One day we’ll see what the view’s REALLY like!
Read More: Point Lookout
Sharing that killer view to EVERYONE when you get there is the other half of the fun – get the latest technology from TravelSIM so you can IMMEDIATELY make your mates jealous as hell! Go on … you KNOW you want to!!
Loved the views, all of them, and I’m pretty sure I’ve seen signs for ‘lookout’ some places here in the states. But your lookouts really aren’t FLAT! I think I only saw two out of all of those where there wasn’t a hill or mountain or at least a mesa in the distance somewhere. Being from the Pacific Northwest, I thought I wouldn’t survive the first time we stayed in ‘the flatlands’. I’ve learned that I can, but when we get back to the west I always breathe a happy sigh of rediscovery! There is nothing here in Florida — no elevation at all in the distance.
Eungella NP was weird for us, got the car fixed in Mackay, aww, thanks for those memories! 🙂
#1 – we lost a pan there, oh, my! 🙂
(we picked it up)
#2 Sandflies and friendly guys at the tourist-info giving me tea-tree-oil for free…
Love #6 best, never been there, though (poor guys living there! All the money for living in something like a zoo…)
What is #8 warning you about?
#13…Flinders Ranges, we went through the “small” track? I wanted a helicopter to pick me up, LOL! Was too tired and worn out to eat afterwards!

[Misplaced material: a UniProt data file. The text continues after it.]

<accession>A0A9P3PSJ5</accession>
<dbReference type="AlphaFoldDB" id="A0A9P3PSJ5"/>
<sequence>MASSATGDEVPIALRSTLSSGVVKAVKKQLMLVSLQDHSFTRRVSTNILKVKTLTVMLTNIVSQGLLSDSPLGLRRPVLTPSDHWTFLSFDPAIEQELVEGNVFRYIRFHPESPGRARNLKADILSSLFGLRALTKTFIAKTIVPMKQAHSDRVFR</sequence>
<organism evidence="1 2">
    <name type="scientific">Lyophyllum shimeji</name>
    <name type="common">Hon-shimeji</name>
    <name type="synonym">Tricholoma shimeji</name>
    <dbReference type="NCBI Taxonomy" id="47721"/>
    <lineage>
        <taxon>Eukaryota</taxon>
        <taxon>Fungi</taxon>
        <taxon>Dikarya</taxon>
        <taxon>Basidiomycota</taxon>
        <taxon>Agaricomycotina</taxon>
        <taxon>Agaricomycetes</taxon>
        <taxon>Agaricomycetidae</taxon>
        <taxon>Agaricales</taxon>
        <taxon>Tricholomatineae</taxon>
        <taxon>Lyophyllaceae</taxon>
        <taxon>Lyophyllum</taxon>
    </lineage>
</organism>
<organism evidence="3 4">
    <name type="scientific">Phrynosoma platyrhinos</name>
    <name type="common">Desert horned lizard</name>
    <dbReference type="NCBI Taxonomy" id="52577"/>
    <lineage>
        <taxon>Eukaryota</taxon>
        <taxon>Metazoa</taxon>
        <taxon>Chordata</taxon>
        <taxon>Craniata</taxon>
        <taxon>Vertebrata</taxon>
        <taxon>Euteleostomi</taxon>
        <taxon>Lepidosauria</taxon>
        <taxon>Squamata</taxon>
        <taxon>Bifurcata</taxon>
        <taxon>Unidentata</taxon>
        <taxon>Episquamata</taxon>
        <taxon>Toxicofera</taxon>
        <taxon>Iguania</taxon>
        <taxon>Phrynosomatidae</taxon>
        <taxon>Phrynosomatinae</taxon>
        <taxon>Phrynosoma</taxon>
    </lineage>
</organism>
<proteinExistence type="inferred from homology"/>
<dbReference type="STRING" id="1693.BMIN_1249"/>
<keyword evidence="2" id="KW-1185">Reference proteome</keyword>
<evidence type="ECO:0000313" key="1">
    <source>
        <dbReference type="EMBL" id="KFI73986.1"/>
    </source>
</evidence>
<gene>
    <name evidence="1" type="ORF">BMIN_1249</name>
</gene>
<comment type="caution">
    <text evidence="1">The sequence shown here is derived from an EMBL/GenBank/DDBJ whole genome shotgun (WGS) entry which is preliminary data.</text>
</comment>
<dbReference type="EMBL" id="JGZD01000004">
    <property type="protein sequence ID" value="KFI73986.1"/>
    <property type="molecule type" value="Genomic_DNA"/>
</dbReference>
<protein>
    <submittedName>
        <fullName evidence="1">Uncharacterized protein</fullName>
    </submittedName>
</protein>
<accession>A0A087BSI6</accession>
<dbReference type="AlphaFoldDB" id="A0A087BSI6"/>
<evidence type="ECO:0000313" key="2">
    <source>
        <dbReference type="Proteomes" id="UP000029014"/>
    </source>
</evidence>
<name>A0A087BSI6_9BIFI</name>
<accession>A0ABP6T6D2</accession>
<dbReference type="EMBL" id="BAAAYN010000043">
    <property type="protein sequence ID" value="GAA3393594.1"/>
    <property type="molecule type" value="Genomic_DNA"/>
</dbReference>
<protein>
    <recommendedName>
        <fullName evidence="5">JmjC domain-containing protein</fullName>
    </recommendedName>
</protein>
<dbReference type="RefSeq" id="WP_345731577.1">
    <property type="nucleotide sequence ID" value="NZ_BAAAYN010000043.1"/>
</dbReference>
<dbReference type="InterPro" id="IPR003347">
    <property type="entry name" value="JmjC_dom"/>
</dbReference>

I’ve been to Point Lookout lots and its about 50/50 that it will be foggy, it’s worth another visit as the view down the Bellinger Valley to the sea is spectacular.
What a great series of shots – so many beautiful lookouts!
I have only been to nr. 10 at Kalbarri, and will visiting it again in March when my daughter and partner visit from France. When I saw it, was in the middle of winter, and the river was dry.
Another beautiful lookout in the Blue mountains in NSW – The Three Sisters, that I talk about in my last post.
Fabulous photos! I have only been to one of these and that is Nature’s Window at Kalbarri – what an amazing place! We went there in September 2012 and just loved it – it was stunning and I felt my photos didn’t do it justice!
Did you leave any lookouts for the rest of us? looks like you have them all covered. The highest mountain in Florida is Space Mountain in Disney I think. These look a lot more fun but I bet the ride up on some of these will make you just as queasy.